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Top Travel Destinations for Black History Month

Mindful Living Network, Mindful Living, Dr. Kathleen Hall, The Stress Institute,, MLN, Alter Your Life, Mindful, Mindful Travel, Travel

Traveling is a learning experience, no matter where you go. Therefore this February consider visiting cities with historical sites that celebrate African American heritage. Here are the top travel destinations to learn more about African American heritage.

5 Travel Destination for Black History Month

Listed below are five Mindful Black History Month destinations for you to consider.

  1. Atlanta, Georgia. Through the 1950s and 1960s, Atlanta was a key city in the Civil Rights Movement. As the birthplace of Dr. Martin Luther King Jr., Atlanta is home to the Martin Luther King Jr. National Historic Site. You can take a tour of his childhood home or pay your respects at the crypts of Dr. King and Coretta Scott King. You can also visit the APEX Museum and see the Black History Month Parade.
  2. Denver, Colorado. Learn more about African American lives out west by visiting Denver. Their Five Points district is one of Denver’s oldest neighborhoods, “is one of the few historically predominantly African American-owned commercial strips” in the U.S. and was often referred to as the “Harlem of the West” with its jazz history.  There’s also the Black American West Museum and Heritage Center, which honors African American cowboys, miners, ranchers and soldiers.
  3. New York City, New York. To celebrate African American contributions to the arts consider visiting New York City. There’s the famous Apollo Theater, which has hosted live performances by famous black entertainers since the 1930s including Lena Horne, Josephine Baker, Bill Cosby, B.B. King, and Aretha Franklin. The Harlem Tourism and Cultural Center offers live reenactments of Duke Ellington and Zora Neale Hurston performances.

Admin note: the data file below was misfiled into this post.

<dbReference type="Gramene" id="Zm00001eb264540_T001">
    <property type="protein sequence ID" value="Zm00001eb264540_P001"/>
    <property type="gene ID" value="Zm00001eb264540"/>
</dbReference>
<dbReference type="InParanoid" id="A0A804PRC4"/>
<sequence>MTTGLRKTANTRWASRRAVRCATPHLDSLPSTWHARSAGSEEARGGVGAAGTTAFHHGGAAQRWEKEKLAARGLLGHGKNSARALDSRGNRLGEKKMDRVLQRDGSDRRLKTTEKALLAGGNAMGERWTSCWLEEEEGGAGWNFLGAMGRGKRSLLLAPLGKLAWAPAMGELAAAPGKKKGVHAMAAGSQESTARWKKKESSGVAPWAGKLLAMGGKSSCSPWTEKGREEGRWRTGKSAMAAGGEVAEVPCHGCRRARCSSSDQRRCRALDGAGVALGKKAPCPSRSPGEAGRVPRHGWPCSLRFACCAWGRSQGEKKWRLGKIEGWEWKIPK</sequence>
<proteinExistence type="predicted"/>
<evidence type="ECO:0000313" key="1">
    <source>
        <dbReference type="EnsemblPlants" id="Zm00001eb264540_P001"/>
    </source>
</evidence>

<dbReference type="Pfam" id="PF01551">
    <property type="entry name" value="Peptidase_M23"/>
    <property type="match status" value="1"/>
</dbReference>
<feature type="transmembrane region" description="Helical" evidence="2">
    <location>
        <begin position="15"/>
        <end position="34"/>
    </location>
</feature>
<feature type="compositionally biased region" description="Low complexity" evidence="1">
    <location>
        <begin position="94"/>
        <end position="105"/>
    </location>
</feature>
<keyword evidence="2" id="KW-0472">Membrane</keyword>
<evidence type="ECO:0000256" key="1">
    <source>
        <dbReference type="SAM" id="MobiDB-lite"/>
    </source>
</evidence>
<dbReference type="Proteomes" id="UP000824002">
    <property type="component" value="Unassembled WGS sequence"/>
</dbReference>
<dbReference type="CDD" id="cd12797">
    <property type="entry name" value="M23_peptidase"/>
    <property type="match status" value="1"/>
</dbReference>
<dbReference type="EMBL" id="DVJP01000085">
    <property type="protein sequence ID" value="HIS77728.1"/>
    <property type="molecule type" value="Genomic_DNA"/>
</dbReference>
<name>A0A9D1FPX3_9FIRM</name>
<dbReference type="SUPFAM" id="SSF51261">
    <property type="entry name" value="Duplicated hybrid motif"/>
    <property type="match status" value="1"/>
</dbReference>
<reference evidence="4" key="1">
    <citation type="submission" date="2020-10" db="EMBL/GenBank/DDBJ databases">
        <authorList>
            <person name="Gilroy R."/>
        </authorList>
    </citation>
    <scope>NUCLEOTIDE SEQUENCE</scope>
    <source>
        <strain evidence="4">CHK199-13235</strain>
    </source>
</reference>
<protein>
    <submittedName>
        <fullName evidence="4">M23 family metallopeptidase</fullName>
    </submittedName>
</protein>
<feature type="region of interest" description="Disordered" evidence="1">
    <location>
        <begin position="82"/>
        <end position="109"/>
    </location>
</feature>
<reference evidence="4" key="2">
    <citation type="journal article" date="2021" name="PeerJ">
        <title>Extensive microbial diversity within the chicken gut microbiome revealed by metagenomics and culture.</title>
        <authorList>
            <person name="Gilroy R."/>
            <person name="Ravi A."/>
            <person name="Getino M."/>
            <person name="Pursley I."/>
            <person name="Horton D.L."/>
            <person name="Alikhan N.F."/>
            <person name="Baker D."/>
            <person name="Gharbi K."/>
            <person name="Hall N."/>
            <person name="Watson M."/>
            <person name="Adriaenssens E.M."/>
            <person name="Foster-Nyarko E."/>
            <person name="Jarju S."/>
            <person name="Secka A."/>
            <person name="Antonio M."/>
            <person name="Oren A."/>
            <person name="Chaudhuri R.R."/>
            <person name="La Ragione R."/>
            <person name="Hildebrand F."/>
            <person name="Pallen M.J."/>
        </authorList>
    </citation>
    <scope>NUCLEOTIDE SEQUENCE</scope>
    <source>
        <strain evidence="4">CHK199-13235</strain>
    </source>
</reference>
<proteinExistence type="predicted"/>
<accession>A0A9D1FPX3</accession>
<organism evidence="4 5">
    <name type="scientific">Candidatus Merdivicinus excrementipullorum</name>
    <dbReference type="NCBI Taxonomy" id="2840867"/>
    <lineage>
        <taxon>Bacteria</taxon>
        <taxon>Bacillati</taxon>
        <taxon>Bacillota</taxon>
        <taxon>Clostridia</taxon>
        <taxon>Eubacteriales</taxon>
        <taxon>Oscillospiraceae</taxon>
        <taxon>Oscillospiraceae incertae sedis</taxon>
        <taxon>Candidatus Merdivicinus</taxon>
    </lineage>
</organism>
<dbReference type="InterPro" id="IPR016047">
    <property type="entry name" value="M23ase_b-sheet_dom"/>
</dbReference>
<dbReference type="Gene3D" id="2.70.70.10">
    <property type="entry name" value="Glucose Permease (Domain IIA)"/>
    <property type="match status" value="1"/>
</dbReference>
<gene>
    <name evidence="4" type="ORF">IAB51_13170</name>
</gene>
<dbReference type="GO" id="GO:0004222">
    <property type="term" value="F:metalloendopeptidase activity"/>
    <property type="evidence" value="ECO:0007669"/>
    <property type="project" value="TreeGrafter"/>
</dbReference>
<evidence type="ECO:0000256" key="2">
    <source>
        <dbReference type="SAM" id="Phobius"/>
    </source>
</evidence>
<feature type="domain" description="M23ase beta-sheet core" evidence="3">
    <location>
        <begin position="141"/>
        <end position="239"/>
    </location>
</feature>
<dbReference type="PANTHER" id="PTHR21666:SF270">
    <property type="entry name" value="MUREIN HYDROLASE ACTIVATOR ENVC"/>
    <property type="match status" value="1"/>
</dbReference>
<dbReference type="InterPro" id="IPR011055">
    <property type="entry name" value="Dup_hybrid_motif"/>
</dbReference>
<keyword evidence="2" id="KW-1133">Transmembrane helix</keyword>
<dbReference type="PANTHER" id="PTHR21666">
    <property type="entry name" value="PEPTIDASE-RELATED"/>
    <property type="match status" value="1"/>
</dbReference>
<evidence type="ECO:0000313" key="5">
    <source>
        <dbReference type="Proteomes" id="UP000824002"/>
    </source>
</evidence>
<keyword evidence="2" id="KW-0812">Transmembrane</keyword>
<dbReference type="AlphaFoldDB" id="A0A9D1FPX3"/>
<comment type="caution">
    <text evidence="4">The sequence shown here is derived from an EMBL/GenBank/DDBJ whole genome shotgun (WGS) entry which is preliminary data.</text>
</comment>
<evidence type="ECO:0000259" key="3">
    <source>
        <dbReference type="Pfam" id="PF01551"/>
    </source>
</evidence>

4. San Francisco, California. If you plan on visiting the west coast consider taking a tour of the Museum of the African Diaspora, which features exhibits for things like African music and traditional culinary arts. Or try the African American Art & Culture Complex, which has visual arts exhibits and theatrical performances. Or consider catching a show by the African American Shakespeare Company.
  5. Washington, D.C. Consider visiting our nation’s capital for more African American history. You can visit the new Martin Luther King Jr. Memorial on the Mall or take a tour of the Frederick Douglass Museum & Caring Hall of Fame. There’s also the African American Civil War Memorial and Museum, the Changing America (The Emancipation Proclamation) exhibit in the National Museum of American History, and the African American Heritage Trail, which consists of 200 sites in 15 neighborhoods.

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